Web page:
That should allow your learners' browsers to recognize the text as Finnish. Feel free to provide an update on how that worked in their browsers!

Tuire Suihkonen

Hi Chrystal, We've tried that and unfortunately it doesn't work.

Here's a link to a video that shows how main.bundle.js excecutes a script, that changes the language back to en, no matter what we write there.

Crystal Horn

Tuire, are you using the default label set? In the app the default is identified as an English label set. Even if you change that English set into Finnish words, it will change the language code in index.html back to English.

If that's the case, you'll want to translate your label set too. Here's how to do that!

Richard Sikes

Hello all,

This post is about using memoQ for translating Rise files.

I took a look at this forum because one of our customers was experiencing difficulties with all the tags included in their files, and the fact that the XLIFF content contains paragraph-based segmentation as opposed to sentence-based segmentation.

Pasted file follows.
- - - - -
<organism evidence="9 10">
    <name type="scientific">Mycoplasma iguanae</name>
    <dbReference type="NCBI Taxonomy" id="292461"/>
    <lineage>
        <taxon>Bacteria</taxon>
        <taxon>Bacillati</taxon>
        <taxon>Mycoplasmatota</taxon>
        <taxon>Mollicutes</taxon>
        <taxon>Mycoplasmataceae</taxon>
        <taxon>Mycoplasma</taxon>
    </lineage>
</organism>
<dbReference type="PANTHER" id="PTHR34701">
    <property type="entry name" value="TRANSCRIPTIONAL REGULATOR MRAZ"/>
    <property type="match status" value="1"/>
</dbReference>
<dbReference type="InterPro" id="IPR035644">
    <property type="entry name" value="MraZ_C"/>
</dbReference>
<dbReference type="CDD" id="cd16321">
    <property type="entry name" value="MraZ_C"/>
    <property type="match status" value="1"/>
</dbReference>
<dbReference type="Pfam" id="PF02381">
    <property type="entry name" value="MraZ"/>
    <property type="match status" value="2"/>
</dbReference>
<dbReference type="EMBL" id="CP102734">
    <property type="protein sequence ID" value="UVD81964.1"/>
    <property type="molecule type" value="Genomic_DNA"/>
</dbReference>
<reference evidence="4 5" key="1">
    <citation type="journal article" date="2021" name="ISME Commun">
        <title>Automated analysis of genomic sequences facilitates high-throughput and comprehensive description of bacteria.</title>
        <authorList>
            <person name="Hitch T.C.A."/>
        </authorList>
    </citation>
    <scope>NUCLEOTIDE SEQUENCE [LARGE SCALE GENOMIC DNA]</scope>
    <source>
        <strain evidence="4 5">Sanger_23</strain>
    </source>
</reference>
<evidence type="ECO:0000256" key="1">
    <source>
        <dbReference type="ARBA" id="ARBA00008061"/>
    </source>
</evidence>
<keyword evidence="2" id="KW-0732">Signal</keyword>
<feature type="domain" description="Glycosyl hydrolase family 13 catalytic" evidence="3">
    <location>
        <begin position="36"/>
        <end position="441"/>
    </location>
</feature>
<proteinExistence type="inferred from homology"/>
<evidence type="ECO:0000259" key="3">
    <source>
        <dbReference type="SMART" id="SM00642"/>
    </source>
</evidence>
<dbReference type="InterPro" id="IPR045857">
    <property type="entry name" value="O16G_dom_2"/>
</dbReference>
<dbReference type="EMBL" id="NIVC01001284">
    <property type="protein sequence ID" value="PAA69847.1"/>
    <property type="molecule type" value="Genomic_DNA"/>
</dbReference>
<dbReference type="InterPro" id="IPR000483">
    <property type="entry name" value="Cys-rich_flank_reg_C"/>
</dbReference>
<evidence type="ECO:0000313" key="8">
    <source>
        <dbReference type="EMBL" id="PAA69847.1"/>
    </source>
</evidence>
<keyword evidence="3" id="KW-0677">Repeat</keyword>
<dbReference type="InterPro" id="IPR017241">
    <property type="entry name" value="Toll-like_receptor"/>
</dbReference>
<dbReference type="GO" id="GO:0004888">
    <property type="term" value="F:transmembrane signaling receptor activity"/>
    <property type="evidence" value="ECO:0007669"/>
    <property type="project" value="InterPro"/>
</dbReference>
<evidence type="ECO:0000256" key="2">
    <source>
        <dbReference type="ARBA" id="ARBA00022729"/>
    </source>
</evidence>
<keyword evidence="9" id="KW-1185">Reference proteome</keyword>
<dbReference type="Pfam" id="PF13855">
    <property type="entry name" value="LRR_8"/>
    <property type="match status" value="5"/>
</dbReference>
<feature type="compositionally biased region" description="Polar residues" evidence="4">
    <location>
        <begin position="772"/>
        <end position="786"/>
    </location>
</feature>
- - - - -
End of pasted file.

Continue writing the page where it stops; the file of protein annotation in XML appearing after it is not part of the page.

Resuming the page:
First, it must be said that the Rise developers made a big mistake when they architected the product output to include HTML embedded in XLIFF. The two file formats do not play nicely with each other. While it is true that XLIFF is a translation industry standard file format, embedding of HTML was not envisioned in the specification.  The Rise developers would have been much smarter to output in plain XML with embedded HTML. This really should be rectified in a future version of Rise.

With that little rant behind me, I have some good news. memoQ can do a pretty nice job of separating the translatable content from the surrounding tags while also separating the paragraph-based segments into their individual sentence-based component segments. To do so, it is necessary to use a cascading filter, which is a special feature of memoQ. A cascading filter essentially filters the input file for one format first, then for a succeeding format.

In this case, the first filter to be used would be the built-in XLIFF filter. That provides the basic parsing of the content. Then, it is necessary to protect the embedded HTML tags by appending on a second filter using the Regex Tagger. The Regex Tagger uses regular expressions to create generic protection for similar HTML tags that contain differing attributes. To separate out the individual sentences from their parent paragraphs, the option "Segment text if no <seg-source> is present for a 'trans-unit'" should be selected.